Methods to Detect Apoptosis in Equine Peripheral Blood Neutrophils from Normal Healthy Adult Horses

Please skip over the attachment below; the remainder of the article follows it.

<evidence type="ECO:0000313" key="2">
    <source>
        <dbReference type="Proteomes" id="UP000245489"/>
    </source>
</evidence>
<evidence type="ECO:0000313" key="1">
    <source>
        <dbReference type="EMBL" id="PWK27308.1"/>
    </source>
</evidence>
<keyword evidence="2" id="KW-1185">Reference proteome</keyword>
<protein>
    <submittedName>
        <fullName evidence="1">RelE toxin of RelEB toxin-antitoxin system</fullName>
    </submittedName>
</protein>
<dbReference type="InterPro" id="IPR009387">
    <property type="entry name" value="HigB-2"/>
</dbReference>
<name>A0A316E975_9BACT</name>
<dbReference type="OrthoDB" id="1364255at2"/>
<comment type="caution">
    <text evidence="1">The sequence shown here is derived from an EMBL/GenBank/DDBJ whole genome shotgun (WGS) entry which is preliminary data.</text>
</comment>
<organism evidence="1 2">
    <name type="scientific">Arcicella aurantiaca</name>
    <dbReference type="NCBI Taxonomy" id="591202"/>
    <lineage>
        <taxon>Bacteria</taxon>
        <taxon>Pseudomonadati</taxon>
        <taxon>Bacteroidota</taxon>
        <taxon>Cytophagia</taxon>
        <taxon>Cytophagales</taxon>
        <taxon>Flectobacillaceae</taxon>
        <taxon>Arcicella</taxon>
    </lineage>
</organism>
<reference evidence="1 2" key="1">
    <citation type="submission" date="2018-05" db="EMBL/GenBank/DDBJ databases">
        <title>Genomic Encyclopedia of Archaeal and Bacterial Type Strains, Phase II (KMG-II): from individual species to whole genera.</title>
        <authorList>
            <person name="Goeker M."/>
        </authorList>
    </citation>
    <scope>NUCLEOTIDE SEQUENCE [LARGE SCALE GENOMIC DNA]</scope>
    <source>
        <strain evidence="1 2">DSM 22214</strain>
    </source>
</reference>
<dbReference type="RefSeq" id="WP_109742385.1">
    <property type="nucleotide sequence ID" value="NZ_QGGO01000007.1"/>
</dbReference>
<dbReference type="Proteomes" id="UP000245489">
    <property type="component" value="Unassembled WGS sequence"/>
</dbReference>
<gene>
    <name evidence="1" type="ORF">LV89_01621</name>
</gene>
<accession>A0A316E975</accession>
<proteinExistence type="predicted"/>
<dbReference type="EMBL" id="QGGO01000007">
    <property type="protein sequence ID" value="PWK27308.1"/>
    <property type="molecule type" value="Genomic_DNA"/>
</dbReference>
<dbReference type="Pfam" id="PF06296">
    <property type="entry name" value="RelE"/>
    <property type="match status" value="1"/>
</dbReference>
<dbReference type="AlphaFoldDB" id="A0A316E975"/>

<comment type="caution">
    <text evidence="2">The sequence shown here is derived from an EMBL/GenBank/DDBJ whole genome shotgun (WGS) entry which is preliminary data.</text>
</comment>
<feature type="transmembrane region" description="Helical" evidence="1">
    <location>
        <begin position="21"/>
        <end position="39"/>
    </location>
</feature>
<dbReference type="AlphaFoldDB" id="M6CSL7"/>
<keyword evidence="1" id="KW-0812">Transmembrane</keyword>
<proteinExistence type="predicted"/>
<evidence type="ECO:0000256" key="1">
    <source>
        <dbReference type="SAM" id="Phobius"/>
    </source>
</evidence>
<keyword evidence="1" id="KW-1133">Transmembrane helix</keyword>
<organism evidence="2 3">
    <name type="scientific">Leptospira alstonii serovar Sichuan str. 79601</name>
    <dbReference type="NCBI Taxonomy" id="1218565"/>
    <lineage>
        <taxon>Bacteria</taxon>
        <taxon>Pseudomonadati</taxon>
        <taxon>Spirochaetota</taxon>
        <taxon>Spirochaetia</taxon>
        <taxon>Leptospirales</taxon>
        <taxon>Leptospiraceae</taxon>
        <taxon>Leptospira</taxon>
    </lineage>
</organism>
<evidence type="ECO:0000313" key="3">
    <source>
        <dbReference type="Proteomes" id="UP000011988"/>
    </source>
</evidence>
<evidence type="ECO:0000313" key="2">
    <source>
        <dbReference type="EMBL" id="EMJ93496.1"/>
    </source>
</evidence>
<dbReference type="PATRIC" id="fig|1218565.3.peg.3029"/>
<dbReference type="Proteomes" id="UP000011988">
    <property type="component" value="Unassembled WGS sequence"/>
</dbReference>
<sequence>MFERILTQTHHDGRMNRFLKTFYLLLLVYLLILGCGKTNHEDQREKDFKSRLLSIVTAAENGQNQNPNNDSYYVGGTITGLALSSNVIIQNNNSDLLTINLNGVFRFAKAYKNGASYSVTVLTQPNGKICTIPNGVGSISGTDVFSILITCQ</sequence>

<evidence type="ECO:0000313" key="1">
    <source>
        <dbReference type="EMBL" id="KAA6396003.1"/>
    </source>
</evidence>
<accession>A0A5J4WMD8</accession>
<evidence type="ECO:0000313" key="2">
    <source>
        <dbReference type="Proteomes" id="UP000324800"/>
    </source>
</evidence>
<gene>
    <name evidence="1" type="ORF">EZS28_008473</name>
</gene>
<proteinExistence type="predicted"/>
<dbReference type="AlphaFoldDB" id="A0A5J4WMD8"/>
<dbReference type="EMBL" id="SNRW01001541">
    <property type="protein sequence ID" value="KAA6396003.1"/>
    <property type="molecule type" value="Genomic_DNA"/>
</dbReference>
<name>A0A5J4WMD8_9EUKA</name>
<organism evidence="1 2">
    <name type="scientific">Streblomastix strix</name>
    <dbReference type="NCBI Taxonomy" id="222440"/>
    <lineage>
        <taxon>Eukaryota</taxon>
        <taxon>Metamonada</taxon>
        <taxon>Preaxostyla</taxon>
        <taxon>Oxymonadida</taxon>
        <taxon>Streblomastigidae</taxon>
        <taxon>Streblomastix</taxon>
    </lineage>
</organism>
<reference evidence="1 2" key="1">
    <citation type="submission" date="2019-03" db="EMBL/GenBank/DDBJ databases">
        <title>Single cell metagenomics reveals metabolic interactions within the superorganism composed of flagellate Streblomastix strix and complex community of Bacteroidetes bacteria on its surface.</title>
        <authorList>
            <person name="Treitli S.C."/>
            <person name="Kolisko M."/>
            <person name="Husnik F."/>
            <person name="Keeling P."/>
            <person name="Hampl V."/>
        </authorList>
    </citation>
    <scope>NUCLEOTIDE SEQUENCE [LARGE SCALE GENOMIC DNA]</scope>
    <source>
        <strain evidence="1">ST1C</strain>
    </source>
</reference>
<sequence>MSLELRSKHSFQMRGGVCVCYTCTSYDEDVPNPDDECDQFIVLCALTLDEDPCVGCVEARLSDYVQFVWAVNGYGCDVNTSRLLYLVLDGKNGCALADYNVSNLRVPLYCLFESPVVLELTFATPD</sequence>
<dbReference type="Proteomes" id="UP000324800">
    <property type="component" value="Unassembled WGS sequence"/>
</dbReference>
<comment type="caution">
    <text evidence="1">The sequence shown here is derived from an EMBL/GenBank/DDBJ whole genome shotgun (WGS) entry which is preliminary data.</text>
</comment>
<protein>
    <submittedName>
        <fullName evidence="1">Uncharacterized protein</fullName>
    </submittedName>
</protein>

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Apoptosis is a form of "planned cell death" and is an essential component of normal tissue differentiation and functional regulation. Neutrophil apoptosis facilitates down regulation of the inflammatory response while minimizing "by stander" injury to normal tissue, and disruption of this process by various diseases may have a significant negative impact on patient recovery. Consequently, neutrophil apoptosis has been the focus of research in many species. However, methods for measuring apoptosis have not been evaluated in the horse. The goal of this study was to adapt previously reported methods for inducing and measuring both neutrophil apoptosis and necrosis in non-equine species for use in equine peripheral blood neutrophils. To achieve this goal the experiment was divided into three parts: 1. Induce apoptosis and necrosis in equine peripheral blood neutrophils using previously used known inducers and examine the relationship between exposure time and percentage of affected cells; 2. Measure percentage of apoptosis and necrosis using three methods of detection: a) Annexin-V Fitc PI assay, b) Homogenous caspase 3/7 assay and c) Light microscopy and; 3. Compare the results between the three methods of apoptosis detection to determine if results are comparable The hypothesis was that previously reported methods for inducing and measuring both neutrophil apoptosis and necrosis in non-equine species can be adapted for use in equine peripheral blood neutrophils. Venous blood samples were collected aseptically from the jugular vein of eight horses. Isolation of neutrophils was performed using density gradient centrifugation on percoll. In part 1 of the experiment aliquots of the neutrophil suspension were cultured in the presence of four known inducers of apoptosis; actinomycin D, staurosporin, cycloheximide and sodium hypochlorite, at four different concentrations (table 2). A fifth population was to induce necrosis using a freeze-thaw cycle and bleach. A control sample was examined (no inducer) to determine spontaneous rate of apoptosis. The aliquots were cultured and the percentage of apoptosis determined at two sequential time points for each horse. Apoptosis was measured at either 30 minutes and 3 hours or 6 and 12 hours by three simultaneous methods: (1) annexin-V FITC PI assay (AVF), (2) homogenous caspase assay (HC) and (3) light microscopy (MS). The AVF and HC methods detect events associated with early apoptosis whilst MS detects nuclear changes which are late events of apoptosis. Using AVF and MS apoptotic cells are able to be differentiated from necrotic cells. In part two of the experiment the agreement and reproducibility between AVF and MS was further examined. In this part of the experiment neutrophils were isolated from the peripheral blood of 10 normal healthy adult horses. Each isolated sample was cultured with 80µM Actinomycin D for 12 hours and a control sample (no inducer) also prepared. Three triplicate samples were next set up from both the induced and control sample and apoptosis was determined using both AVF and MS. In part 3 of the experiment, data was analyzed using the mixed model ANOVA following log transformation of the data. Main effects of treatment, concentration and time were analyzed. Statistical significance was considered if P was < 0.05. The relationship between the three techniques; light microscopy, flow cytometry and the fluorescent plate reader, was investigated using Spearman rank correlation coefficients (Fisher's Z transformation). The Bland-Altman approach for method analysis was used to further characterize the correlation between results obtained via light microscopy and flow cytometry. Statistical significance was considered if P < 0.05. All inducers increased the percentage of apoptotic cells at either one or more time point and results were most comparable between AVF and MS. Increasing exposure time increased percentage of apoptotic neutrophils for all inducers using AVF and MS (p<0.0001). For both AVF and MS, cycloheximide and staurosporin induced apoptosis significantly above control levels at 3, 6 and 12 hours; actinomycin D at 6 and 12 hours and bleach at 3 and 6 hours as well was 12 hours for AVF only. With HC induction of apoptosis was detected earlier with bleach at 30 minutes and 3 hours and staurosporin at 30 minutes, 3 and 6 hours. Apoptosis was detected only at 6 hours for cycloheximide. Increasing concentration of inducer significantly increased the percentage apoptotic cells for staurosporin and cycloheximide between the lowest and highest concentration using AVF (p<0.001). For both AVF and MS, increasing concentration of bleach decreased the percentage of apoptotic cells (p<0.05). Increasing the concentration of staurosporin resulted in an increase in apoptosis at 30 minutes and 3 hours. Both bleach and the freeze-thaw cycle induced necrosis at all time periods excluding 30 minutes for the freeze-thaw cycle (p<0.0001). Spearman rank correlation coefficients revealed a very high correlation for percentage apoptosis and necrosis between AVF and MS (r2 = 0.91, 95% CI 0.89 – 0.93). A high correlation was also present for AVF and HC (r2 = 0.75, 95% CI 0.69 – 0.79) and MS and HC (r2 = 0.76, 95% CI 0.71 – 0.81). The lower limit of the confidence intervals suggests there is some concern about the similarity between AVF, HC and MS, HC. The Bland and Altman statistical approach indicates that both AVF and MS are highly reproducible methods with minimal variation between the triplicate samples (AVF: 8.9%, 95% CI 6.25 – 11.6%, MS 7.9%, 95% CI 6 – 9.8%). The mean difference between the two methods is 6.7% (95% CI 3.89 – 9.42%). The 95% limits of agreement indicate that results from MS can be 8.7% below to 22% above results from AVF (95% CI -13.41 – 26.7%). These findings indicate that caspase activation may occur prior to phosphatidylserine externalization and visible nuclear changes, which is in accordance with previously published data. We discovered that actinomycin D induces significant and reproducible equine peripheral blood neutrophil apoptosis in a time dependant fashion. Similarly, necrosis results from a freeze-thaw cycle or high concentration of bleach and is suitable as a positive control for necrosis. Apoptosis was effectively detected using AVF assay and results indicate good correlation between AVF and MS with an acceptably low mean difference. MS could serve as an inexpensive, simple and quick on site method to rapidly verify results attained from AVF. Induction of apoptosis using the HC was not consistent and can not be recommended based on the results of this study. Future investigation aimed at evaluating assays multiplexed to the AVF which detect other aspects of the apoptotic pathway would lead to increased confidence of results and further evidence of the mode of cell death prior to undertaking clinical studies.